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British parliament rejects more rights for EU nationals after Brexit

The British lower house of parliament has rejected a bid to give MPs more power over the final terms of Brexit as well as more rights to EU nationals living in the UK after the leaves the European Union.

On Monday, the House of Commons approved a bill allowing the government of Prime Minister Theresa May to begin the Brexit process.

Amendments made by the House of Lords to the British government’s Brexit bill in order to give the parliament more power over the exit as well as guarantee the rights of EU nationals were voted down 335 to 287.

“Over the last five weeks we have seen parliament at its best. Honourable and Right Honourable members and peers have spoken with passion, sincerity and conviction. However, I was disappointed that the House of Lords voted to amend this bill. This bill is just the next step in a long democratic process surrounding our exit from the European Union,” Brexit Secretary David Davis told lawmakers ahead of the vote.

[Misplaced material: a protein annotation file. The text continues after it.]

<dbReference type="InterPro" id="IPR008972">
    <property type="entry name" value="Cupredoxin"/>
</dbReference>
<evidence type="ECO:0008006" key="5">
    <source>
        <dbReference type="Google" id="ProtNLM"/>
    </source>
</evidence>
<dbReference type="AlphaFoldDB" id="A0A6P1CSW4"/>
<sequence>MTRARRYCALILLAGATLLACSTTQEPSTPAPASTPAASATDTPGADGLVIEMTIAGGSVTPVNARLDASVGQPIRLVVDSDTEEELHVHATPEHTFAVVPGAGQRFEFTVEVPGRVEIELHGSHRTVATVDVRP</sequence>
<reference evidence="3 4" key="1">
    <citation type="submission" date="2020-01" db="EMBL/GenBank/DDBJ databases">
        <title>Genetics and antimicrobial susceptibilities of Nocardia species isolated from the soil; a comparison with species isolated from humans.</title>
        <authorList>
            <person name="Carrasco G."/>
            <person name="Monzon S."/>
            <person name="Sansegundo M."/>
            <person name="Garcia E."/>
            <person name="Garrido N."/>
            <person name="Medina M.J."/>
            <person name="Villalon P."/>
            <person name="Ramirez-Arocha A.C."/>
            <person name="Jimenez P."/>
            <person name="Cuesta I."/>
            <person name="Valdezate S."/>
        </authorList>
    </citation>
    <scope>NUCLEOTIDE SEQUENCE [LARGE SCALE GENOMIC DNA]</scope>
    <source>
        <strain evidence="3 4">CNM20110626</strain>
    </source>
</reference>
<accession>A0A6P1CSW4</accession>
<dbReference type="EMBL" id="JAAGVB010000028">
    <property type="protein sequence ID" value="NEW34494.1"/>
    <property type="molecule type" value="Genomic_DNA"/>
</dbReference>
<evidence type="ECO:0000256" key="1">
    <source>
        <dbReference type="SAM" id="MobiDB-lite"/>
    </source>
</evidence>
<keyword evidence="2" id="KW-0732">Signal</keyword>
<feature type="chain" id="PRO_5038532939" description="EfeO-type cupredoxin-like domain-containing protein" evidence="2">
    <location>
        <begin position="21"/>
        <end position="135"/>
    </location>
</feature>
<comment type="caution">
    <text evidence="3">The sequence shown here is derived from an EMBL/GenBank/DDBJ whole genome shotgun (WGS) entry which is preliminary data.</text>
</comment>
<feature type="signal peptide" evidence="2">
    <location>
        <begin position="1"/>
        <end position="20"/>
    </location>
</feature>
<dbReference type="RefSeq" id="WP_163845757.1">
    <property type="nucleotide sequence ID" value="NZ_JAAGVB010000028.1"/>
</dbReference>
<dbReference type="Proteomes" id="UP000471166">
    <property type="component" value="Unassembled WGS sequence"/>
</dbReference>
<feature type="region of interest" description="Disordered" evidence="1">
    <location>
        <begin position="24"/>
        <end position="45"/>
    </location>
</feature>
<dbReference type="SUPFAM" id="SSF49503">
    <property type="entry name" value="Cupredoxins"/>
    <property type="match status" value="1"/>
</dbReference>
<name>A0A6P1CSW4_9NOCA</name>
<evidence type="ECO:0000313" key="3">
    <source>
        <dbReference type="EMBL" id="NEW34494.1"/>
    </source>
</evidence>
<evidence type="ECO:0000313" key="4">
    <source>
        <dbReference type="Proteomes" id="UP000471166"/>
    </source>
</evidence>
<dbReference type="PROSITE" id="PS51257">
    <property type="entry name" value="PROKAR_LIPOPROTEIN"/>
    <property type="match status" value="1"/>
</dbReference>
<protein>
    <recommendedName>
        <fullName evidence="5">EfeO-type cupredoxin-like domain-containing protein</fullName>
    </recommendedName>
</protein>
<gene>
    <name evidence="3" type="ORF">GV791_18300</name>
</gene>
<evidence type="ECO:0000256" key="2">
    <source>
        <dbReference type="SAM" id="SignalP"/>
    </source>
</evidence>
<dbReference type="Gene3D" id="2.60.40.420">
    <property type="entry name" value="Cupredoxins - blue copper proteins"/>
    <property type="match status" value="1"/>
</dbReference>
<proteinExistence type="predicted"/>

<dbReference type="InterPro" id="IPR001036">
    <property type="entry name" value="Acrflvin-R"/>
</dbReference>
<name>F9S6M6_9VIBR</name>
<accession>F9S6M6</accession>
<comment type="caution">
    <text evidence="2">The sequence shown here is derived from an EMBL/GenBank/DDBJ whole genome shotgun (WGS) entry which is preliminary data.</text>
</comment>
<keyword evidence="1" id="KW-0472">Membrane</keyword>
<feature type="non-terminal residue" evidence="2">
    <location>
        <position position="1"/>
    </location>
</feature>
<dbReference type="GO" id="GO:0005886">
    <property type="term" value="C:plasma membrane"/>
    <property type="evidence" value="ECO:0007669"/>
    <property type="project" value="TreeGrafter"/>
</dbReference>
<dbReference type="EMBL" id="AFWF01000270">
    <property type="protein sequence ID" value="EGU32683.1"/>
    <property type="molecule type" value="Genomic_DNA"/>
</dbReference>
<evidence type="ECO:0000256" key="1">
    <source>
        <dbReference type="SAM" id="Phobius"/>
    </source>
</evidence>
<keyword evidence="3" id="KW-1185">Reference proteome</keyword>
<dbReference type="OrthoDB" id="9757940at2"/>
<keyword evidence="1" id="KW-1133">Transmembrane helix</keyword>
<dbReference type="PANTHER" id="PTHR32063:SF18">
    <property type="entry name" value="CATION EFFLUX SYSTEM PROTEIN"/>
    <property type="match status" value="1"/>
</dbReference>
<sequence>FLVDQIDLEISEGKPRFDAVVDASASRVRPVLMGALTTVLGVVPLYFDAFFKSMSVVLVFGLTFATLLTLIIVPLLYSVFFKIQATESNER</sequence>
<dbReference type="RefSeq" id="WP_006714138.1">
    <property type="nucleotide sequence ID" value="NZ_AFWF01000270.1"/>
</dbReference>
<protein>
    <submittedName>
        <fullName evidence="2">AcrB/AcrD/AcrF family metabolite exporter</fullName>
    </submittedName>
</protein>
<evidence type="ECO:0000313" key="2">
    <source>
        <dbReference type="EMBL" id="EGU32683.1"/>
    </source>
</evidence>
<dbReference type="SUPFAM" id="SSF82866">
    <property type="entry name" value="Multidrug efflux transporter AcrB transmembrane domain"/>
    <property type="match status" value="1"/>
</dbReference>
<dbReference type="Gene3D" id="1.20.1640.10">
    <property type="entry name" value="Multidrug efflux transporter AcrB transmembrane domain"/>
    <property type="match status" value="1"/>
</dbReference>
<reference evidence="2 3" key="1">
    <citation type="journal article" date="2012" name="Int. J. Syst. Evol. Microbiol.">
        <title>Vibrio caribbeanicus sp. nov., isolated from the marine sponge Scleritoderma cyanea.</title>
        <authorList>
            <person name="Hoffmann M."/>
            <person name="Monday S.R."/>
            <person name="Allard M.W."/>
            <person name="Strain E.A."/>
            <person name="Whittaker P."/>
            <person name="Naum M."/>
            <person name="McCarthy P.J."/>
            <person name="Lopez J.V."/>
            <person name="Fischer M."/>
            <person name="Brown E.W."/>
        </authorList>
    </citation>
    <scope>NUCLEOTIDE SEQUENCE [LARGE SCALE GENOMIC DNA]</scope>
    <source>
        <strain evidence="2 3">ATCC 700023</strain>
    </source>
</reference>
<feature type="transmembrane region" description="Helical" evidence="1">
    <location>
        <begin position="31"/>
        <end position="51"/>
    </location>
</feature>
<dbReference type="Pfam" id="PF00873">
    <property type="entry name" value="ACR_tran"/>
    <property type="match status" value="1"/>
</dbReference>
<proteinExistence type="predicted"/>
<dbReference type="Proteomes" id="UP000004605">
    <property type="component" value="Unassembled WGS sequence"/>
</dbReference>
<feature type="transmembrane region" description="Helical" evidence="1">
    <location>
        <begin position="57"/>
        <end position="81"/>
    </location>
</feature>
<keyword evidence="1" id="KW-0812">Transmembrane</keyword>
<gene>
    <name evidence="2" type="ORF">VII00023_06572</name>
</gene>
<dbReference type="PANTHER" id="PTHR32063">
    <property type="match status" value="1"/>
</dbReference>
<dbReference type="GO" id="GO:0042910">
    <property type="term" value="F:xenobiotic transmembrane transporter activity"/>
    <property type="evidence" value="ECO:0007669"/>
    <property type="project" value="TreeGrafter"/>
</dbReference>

Davis also praised EU nationals for their contribution to the UK economy.

“European citizens already resident in the United Kingdom make a vital contribution to our economy and our society,” he said. “Without them we would be poorer.”

Davis further vowed to consider Britain’s national interests, yet asserting that “we will not enter the negotiations with our hands tied. This is not to say I do not appreciate the concerns that lie behind these amendments. It is not the ends we disagree on, but the means.”

He made the remarks as a protest was being held outside in favor of the amendments.

The Monday vote would give May the go-ahead to trigger Article 50 of the Lisbon Treaty in order to start formal negotiations for Brexit, following a referendum on June 23, 2016.

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